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That Trump needs to go to such great lengths to rev up his base — in a frantic effort to put the Republican over the top in a district he won overwhelmingly only three years ago — is remarkable.

Michael Bitzer, an expert on North Carolina politics, told me that this race captures how Trump and the GOP are caught in a trap. Because Trump has alienated more moderate and educated white voters with his performance as president, including in Republican-leaning suburbs, this forces Trump to pull out all the stops in pumping up base turnout.

“It’s almost a Devil’s bargain,” Bitzer said, noting that Trump needs to ply the base with “anger and energy to motivate them,” but that this risks alienating “moderate, college-educated white voters, especially women in the suburbs.”

And so, even if Democrat Dan McCready loses a close race, how moderate white voters in the suburbs of Charlotte break could be a key tell as to how badly Trump is still alienating those voters. If McCready somehow wins, of course, that only further underscores the point.

The interesting question is why it has come to this.

The big Trump fail

At his rally, Trump preposterously claimed that he is turning around “this big beautiful ship” known as America “very quickly,” a story that’s in keeping with his frequent lie that he inherited nothing but smoking wreckage from his predecessor that he’s rapidly converting into the greatest economy in U.S. history.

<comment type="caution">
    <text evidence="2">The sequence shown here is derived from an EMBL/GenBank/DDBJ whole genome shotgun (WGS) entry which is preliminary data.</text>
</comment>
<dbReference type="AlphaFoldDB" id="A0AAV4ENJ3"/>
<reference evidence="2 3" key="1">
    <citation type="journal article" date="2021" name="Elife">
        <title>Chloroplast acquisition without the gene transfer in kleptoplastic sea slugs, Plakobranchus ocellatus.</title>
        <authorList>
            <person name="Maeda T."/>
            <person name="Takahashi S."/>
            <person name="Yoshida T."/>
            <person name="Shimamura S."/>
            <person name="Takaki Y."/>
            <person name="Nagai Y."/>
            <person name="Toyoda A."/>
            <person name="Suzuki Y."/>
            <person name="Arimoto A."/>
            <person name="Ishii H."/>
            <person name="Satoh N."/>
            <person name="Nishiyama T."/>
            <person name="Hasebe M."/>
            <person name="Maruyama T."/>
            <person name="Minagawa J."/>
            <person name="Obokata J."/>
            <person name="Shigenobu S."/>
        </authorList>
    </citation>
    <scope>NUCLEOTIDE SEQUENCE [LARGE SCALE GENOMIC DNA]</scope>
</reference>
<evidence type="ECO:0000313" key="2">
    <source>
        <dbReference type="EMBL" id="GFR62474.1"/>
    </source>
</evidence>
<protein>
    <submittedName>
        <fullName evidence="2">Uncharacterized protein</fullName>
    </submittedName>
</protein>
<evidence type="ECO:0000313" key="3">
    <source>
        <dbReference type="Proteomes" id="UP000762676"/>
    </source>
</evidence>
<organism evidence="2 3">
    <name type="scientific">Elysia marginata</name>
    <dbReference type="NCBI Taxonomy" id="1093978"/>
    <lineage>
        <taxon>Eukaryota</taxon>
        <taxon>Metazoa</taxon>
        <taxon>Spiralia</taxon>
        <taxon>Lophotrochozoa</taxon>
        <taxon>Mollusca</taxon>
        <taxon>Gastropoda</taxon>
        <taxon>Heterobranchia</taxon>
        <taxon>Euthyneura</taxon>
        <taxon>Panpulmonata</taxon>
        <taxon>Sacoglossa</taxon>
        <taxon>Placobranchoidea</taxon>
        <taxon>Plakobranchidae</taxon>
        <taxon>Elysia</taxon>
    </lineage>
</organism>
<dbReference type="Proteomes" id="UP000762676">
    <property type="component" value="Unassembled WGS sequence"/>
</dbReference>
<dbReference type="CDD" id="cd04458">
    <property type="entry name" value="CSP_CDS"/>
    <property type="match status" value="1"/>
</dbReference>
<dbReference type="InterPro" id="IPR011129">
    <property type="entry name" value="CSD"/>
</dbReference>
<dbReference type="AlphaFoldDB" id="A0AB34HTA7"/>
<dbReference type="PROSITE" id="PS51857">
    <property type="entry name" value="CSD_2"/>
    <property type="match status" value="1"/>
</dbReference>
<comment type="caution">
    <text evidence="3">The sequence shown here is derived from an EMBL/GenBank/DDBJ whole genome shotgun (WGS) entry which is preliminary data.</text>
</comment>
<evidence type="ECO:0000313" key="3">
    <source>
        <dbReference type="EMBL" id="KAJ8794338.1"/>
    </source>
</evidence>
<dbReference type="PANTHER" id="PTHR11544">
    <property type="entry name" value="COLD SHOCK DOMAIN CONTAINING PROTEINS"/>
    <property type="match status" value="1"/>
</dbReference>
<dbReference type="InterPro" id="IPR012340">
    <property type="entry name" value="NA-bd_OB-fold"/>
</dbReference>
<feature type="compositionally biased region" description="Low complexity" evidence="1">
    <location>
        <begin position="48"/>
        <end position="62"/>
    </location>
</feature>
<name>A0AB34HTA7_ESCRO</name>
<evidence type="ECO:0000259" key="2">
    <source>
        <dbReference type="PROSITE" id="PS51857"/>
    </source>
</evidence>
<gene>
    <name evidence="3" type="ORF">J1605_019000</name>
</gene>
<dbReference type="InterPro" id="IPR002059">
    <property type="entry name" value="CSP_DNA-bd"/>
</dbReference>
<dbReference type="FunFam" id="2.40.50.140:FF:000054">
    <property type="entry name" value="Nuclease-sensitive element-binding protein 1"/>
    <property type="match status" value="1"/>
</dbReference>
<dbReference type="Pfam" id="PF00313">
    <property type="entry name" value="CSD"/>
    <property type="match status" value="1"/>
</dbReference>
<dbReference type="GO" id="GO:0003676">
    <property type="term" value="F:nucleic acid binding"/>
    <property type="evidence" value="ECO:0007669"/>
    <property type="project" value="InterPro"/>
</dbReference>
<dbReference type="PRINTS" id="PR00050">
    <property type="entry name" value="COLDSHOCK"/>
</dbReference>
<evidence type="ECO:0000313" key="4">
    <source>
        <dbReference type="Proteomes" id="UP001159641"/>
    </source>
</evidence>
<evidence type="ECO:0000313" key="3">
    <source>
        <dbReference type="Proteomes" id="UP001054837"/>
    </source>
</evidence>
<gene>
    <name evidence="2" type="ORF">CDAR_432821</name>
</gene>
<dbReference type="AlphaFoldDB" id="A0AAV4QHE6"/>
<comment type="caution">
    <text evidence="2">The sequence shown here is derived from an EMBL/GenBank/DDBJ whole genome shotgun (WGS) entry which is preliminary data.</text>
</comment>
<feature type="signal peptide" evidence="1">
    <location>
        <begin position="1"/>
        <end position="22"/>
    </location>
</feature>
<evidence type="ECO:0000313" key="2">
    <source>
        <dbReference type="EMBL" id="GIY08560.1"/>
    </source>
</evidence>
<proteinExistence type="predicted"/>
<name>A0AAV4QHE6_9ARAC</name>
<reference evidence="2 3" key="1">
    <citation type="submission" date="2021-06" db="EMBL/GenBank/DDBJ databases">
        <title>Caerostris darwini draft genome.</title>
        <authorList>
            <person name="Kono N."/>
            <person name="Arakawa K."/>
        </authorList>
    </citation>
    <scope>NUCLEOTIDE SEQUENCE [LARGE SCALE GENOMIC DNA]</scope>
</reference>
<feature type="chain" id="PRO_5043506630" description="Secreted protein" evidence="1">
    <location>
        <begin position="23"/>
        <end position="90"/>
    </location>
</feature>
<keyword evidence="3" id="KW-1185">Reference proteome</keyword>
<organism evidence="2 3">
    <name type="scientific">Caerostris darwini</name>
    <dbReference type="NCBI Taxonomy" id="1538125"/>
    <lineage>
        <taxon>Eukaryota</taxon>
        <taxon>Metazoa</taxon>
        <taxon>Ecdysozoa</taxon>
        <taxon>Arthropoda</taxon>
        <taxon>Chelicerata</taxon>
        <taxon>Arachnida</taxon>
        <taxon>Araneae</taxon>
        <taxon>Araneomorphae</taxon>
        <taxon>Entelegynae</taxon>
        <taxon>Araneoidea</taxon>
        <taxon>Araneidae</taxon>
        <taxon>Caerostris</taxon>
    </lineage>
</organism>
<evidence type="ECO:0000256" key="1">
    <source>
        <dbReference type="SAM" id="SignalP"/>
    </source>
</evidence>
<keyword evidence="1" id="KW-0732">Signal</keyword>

Trump also told an absurd tale about his trade war with China, falsely claiming China is paying billions and billions of dollars to the United States in tariffs and suggesting more broadly that Trump is grinding China into abject submission. Watch these videos:

But if Trump’s economy really were the greatest in history, and if Trump really were crushing China with his manly bare hands, then why would he need to work so hard to energize the base with hate and lies, and why would he be struggling to offset major alienation among independents and educated and suburban whites to bail out a Republican in a district he won overwhelmingly?

The Post-ABC News poll helps answer this question. Republicans like to say that Trump will win back those educated white voters — who are relatively affluent — when they decide his economic performance makes it worth it for them to overlook his daily lunacy. But as noted above, the poll finds that Trump’s numbers on the economy and trade among college-educated whites are terrible.

This is forcing Trump to squeeze his base ever harder and harder for votes, necessitating the sort of display we saw on Monday night. That might be enough to win a district that Trump carried by 11 points, but the frantic effort required to make this happen itself doesn’t bode particularly well for Trump and Republicans in 2020.